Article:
When the parent company of Hollywood Video filed for bankruptcy protection earlier this year, its customers lost more than a source of the latest games and DVDs. Some of them feel like they are now being held up by a collection agency working for the now defunct company.

In the last 60 days ConsumerAffairs.com has received 65 complaints about Hollywood Video or its collection agency, Consumer Collection Services (CCS). The stories are remarkably similar.

In most cases, the consumer is contacted by CCS with a claim that the consumer owes a specific amount - almost always $90 or more - due to either unpaid late fees for games and DVDs that were never returned. There is no paperwork offered and the consumers say they were completely unaware of any debt. Several consumers said the collection agency was very willing to settle for substantially less than the money allegedly owed.

Christina of Chandler, Ariz., says she is sure she has never been late on a return.

"I remember that the day we turned in our videos the store was closed and we thought it was strange because it was in the middle of the day, but we put our videos through the slot anyways so we wouldn' be counted late," she told ConsumerAffairs.com. "Well, come to find out that the store never reopened again. I called CCS to dispute the amount and she said that we had two videos from January 2009 that Hollywood Video claims were missing, so they are charging full price for each video and late fees."

What's that smell?

Christina says she thinks the whole thing reeks of a scam, and Yuvonne of Seattle, Wash., agrees.

"I was just issued a threat from CCS that if I do not pay $91 for some unknown Hollywood video they say was returned late, they will damage my perfect credit score," she said. "I never even received a notice of a late fee. How can this be legal? You can just say that someone owes money with no evidence and send it to collections before even contacting the person? Why doesn't every business start making false claims to Credit Collection Services? Where is the consumer protection? How can this be anything but a scam?"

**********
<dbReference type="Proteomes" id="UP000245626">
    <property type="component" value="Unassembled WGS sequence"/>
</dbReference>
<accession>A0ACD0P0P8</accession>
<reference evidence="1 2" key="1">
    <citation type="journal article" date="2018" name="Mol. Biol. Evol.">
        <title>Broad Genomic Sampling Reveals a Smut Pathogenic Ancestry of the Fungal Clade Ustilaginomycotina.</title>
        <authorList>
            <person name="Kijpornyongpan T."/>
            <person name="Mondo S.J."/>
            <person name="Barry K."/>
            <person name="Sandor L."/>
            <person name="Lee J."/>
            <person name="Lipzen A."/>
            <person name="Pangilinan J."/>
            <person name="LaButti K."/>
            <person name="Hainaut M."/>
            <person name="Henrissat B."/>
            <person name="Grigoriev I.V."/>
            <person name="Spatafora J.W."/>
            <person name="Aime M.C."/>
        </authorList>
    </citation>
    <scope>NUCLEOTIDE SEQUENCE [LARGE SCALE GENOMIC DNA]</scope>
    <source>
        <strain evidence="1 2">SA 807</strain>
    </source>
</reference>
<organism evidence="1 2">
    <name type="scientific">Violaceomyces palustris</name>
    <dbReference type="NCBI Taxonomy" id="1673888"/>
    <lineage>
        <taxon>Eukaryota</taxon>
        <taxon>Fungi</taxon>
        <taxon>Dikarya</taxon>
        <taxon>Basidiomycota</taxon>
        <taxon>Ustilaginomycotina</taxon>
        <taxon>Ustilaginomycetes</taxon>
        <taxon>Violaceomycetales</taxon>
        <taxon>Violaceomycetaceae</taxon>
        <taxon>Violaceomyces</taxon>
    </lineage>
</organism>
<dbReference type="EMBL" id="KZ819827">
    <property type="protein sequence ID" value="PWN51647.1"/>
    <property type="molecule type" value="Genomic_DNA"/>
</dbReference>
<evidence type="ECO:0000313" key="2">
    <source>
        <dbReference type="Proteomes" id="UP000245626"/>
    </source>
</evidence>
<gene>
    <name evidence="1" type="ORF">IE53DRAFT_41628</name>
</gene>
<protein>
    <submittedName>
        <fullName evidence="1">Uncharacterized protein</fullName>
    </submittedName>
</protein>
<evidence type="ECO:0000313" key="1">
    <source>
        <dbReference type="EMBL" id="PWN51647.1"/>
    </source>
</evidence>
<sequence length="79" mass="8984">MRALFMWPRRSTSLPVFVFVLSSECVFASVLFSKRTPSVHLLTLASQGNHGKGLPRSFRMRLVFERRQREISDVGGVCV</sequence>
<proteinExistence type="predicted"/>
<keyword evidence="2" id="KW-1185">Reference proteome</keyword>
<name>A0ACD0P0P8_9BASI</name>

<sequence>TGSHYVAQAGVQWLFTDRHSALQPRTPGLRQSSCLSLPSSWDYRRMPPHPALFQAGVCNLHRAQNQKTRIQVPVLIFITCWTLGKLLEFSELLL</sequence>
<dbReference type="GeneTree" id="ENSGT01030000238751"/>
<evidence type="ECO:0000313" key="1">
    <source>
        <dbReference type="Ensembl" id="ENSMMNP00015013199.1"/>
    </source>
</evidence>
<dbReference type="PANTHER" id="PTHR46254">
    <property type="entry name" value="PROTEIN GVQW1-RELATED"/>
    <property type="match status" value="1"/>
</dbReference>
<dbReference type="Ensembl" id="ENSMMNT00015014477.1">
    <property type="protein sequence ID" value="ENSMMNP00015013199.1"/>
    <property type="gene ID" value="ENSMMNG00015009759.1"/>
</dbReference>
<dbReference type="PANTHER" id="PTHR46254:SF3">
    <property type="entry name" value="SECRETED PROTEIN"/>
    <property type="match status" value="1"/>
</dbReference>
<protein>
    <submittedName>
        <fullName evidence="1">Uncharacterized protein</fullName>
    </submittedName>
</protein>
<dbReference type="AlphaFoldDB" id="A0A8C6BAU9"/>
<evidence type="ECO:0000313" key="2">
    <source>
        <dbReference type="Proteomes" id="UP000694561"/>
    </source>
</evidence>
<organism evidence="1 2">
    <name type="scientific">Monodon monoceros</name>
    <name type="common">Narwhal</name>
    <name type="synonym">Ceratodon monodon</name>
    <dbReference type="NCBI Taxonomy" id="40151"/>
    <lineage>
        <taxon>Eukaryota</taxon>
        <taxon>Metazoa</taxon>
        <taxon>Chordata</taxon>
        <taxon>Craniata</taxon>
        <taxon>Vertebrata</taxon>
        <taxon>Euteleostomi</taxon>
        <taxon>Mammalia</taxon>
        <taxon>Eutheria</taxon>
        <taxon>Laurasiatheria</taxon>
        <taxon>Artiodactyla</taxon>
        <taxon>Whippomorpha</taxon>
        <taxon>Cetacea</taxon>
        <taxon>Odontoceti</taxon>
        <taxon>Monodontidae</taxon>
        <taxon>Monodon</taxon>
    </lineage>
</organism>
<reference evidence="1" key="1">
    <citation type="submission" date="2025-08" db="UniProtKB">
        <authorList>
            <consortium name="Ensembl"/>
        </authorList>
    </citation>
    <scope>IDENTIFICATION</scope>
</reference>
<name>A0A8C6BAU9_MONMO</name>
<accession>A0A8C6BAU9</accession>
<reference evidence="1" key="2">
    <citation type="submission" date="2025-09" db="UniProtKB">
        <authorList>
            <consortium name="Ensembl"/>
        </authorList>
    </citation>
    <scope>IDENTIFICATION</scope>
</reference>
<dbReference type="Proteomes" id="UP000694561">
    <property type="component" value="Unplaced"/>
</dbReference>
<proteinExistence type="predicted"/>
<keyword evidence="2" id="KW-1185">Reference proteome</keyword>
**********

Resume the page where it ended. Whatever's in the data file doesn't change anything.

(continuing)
The case of Pricilla, of Pharr, Tex., gets even odder. She received a notice from CCS in the amount of $395.33 for late fees and rentals. But she paid extra so that she would never have to pay late fees.

"I did have an account with Hollywood video and was enrolled in a program in which my bank account would be debited once a month in order to have unlimited movie and game rental and that I would not have late fees," she said. "My account was in good standing and I have been incorrectly billed."

Know your rights

Melanie, a consumer in Brooklyn, N.Y., had the same experience but found a way to fight back. When she received the written notice from CCS, she read the fine print, learning she had 30 days to contact them in writing to dispute the claim.

She also went to the Federal Trade Commission website where she said she learned how to respond.

"Send them (the collection agency) a letter asking for details about the alleged debt - things like store location, dates, times, titles of DVD's allegedly turned in late or not returned," she said. "It is their job to prove you owe them money, not the other way around. Also, refer to the Fair Debt collection Practices Act and say that you would not like to be contacted again except with the information you requested and only by mail to an address you can specify. If they cannot produce sufficient proof you owe money with written records then you do not have to pay them and they cannot report you to a credit company. There are laws to protect you against these things. Please take the time to look at the above site. Make sure you send the letter via certified mail and get a receipt proving the agency received your letter."

Meanwhile, the Hollywood Video store brand is up for sale, raising the possibility that another company will resurrect the name and begin contacting old customers again. The parent company, Movie Gallery, received approval last month from a federal bankruptcy judge in Richmond, Va., to auction its brand names, Internet domain names and customer databases.

The auction is set for next week.